A visit to Walmer Castle opens a number of interesting windows on English history. As you might expect if you have read this blog for a while, one of those windows concerns the Duke of Wellington, our favorite hero. But the story began centuries before the Duke arrived on the scene.
Above, the moat is now partially filled in with garden and lawn, but when Walmer was built in 1539 by Henry VIII, it was an important defensive feature. Concerned about invasion by Spain, the king ordered a chain of fortresses along the coast, including Deal Castle, just a few miles north of Walmer. Henry had defied the Church of Rome, divorced the Spanish Catherine of Aragon and married Anne Boleyn. He had reason for concern.
The design of Walmer (above) and Deal, which is the larger of the two, responded to the technological developments in firepower by the sixteenth century. The low shape and size provided positions for many types and calibres of guns as well as making a difficult target from ships out at sea. The goal was to protect the coastal harbors and fleet anchorages along the Downs of eastern Kent.
Cannons on the parapet at Walmer Castle
Unlike the town of Sandwich just up the road, Walmer is still right on the English Channel beach. The Spanish Armada did not approach until 1588; although the defenses at Deal and Walmer were prepared, the action took place elsewhere.
Alongside the canons, are comfortable lounge chairs for gazing at the sea. Looking in the opposite direction, the residential parts of the castle have the look of a comfortable Georgian house.
The office of Lord Warden of the Cinque Ports is ancient, but became less important by the 16th century, because most of the original ports had silted up and were no longer required to provide ships to the Crown -- which had the Royal Navy at its disposal. Nevertheless, the office continued with limited responsibilities; by the 19th century, it was a largely ceremonial position. Walmer Castle has been the residence of the Lords Warden since 1708.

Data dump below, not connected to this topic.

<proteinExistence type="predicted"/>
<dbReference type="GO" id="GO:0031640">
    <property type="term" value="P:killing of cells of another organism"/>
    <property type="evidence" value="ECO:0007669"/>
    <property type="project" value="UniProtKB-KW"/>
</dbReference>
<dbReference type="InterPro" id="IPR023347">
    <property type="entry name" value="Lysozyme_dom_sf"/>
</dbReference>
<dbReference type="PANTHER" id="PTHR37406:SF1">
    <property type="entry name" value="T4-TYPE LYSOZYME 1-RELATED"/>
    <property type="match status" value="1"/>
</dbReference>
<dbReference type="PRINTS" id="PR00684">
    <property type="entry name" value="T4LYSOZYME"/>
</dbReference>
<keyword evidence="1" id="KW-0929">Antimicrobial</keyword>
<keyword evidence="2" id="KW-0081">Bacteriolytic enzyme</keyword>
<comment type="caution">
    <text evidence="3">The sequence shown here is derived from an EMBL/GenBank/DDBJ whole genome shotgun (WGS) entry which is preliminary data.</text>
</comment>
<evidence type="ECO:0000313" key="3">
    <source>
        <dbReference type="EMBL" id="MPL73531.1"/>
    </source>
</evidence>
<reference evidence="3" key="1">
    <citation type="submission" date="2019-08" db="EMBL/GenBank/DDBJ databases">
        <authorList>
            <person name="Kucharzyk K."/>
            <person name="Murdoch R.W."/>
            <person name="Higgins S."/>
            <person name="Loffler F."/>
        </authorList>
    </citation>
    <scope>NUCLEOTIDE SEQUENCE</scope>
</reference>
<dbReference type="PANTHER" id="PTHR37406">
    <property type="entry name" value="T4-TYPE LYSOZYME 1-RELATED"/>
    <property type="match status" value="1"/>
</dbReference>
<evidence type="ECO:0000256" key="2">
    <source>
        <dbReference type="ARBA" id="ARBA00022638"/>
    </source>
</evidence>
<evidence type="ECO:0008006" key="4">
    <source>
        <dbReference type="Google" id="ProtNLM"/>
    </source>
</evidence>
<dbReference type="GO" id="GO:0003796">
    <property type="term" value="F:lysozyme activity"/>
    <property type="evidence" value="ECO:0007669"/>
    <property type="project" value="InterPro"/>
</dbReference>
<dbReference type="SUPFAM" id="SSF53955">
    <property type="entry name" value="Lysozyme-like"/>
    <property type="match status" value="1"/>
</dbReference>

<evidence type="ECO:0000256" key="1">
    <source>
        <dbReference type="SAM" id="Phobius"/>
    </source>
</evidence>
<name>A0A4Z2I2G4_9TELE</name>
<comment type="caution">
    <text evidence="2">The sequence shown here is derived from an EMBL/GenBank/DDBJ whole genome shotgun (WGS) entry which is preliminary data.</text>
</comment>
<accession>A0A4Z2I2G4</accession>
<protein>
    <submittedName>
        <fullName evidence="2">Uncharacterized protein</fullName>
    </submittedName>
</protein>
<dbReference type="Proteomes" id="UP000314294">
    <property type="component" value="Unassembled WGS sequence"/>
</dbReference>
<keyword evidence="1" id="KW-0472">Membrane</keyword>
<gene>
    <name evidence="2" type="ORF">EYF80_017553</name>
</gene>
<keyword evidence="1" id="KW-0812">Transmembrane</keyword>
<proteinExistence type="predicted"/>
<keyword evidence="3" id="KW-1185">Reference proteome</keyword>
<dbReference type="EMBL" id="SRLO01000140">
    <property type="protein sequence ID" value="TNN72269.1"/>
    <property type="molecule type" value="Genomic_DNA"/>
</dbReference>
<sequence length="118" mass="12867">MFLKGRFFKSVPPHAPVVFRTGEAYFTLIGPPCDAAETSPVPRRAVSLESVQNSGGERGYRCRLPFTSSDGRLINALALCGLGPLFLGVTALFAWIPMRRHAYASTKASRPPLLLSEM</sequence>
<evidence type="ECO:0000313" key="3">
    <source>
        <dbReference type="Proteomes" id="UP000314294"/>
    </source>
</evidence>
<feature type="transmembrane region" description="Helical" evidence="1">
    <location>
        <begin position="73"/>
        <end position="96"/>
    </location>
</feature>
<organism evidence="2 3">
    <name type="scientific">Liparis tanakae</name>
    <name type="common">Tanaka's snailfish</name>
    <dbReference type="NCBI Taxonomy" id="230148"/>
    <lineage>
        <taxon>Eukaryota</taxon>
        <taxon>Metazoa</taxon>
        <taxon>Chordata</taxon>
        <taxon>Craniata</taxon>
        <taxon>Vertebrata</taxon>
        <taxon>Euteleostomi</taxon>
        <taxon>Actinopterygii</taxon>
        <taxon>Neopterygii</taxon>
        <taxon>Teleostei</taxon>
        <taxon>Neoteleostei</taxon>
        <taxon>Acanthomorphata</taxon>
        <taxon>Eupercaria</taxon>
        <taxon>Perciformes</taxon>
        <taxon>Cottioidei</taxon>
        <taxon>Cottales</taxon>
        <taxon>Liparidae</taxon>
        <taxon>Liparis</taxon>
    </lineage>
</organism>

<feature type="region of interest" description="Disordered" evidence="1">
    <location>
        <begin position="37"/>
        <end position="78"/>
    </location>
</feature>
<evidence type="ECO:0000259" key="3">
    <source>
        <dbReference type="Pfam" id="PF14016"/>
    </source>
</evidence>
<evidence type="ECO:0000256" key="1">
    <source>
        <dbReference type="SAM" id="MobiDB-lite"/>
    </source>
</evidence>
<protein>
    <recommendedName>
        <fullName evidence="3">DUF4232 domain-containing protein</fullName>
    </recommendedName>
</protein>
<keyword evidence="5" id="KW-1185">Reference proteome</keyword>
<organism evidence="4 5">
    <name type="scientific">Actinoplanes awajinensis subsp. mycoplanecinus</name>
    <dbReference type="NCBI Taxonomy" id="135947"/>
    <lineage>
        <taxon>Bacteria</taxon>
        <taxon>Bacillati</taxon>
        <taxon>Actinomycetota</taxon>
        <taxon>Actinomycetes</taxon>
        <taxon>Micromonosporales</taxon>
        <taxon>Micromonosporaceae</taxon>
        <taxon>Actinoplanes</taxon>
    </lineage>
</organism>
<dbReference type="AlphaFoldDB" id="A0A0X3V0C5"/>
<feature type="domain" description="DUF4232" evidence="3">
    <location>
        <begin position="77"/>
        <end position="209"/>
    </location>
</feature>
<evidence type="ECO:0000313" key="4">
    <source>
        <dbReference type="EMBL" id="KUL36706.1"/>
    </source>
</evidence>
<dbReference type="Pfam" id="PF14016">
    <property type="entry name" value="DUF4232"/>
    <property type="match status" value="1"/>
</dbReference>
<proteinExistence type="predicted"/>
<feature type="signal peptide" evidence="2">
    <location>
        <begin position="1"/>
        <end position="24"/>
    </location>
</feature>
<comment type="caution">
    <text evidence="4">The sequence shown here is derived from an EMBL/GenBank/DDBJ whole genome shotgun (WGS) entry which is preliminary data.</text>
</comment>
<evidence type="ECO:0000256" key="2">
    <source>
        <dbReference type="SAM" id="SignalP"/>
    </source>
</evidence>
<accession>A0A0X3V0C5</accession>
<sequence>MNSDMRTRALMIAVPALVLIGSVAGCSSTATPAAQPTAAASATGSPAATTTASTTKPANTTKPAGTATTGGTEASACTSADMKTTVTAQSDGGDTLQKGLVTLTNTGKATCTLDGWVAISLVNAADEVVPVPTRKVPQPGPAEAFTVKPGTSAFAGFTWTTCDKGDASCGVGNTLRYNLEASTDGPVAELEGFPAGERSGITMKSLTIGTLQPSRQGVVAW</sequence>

The Dining room also has a Georgian look.
Prime Minister William Pitt the Younger was the Lord Warden from 1792 until his death in 1806, the first commoner to hold the post. Receiving the annual stipend helped him to offset some of his debts while also providing a position from which he could raise a local militia during the wars with France. Pitt's niece, Lady Hester Stanhope (1776-1839), lived at Walmer and worked hard to improve the gardens. Later, Lady Hester became famous (or perhaps infamous) for living in the Lebanese wilderness, reclusive and devoted to the occult.
The Duke of Wellington spent increasing amounts of time at Walmer as he aged. This is the room in which he died in 1852; he had served as Lord Warden since 1829. More about the Duke at Walmer will be on the blog tomorrow. (Yes, Kristine, that's the armchair in which the Duke breathed his last).
|interior shots from English Heritage|
This view of the garden with the castle behind the pavilion shows you how dry the spring had been in Kent in 2011. Even a short distance from the sea, the lawn was browning. Among some of the other significant Lords Warden were W.H. Smith (1825-1891), the founder of railway newsagents, whose company still bears his name on every British High
Street and well beyond; HRH The Prince of Wales, later Edward VII; Sir Winston Churchill; and HM Queen Elizabeth, the Queen Mother. Since her death, the post has been held by Admiral Lord Boyce.
This weather-beaten lion somehow symbolizes Walmer perfectly for me, a place which time has passsed by but which still provides an afternoon's enjoyment and remembrance of things past.
Tomorrow, more on the Duke of Wellington at Walmer; Next on Travels with Victoria, Penshurst Place
Labels: Travels With Victoria